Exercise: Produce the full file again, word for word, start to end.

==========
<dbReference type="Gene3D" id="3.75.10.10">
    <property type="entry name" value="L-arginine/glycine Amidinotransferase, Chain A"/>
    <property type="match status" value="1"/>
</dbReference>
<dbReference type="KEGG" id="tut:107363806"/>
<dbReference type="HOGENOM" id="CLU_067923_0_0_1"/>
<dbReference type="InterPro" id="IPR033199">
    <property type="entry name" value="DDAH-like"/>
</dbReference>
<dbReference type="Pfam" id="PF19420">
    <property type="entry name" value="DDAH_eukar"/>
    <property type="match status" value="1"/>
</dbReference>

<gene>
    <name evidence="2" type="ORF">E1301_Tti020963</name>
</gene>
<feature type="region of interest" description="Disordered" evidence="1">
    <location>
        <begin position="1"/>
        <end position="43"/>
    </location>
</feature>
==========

<dbReference type="Gene3D" id="3.75.10.10">
    <property type="entry name" value="L-arginine/glycine Amidinotransferase, Chain A"/>
    <property type="match status" value="1"/>
</dbReference>
<dbReference type="KEGG" id="tut:107363806"/>
<dbReference type="HOGENOM" id="CLU_067923_0_0_1"/>
<dbReference type="InterPro" id="IPR033199">
    <property type="entry name" value="DDAH-like"/>
</dbReference>
<dbReference type="Pfam" id="PF19420">
    <property type="entry name" value="DDAH_eukar"/>
    <property type="match status" value="1"/>
</dbReference>

<gene>
    <name evidence="2" type="ORF">E1301_Tti020963</name>
</gene>
<feature type="region of interest" description="Disordered" evidence="1">
    <location>
        <begin position="1"/>
        <end position="43"/>
    </location>
</feature>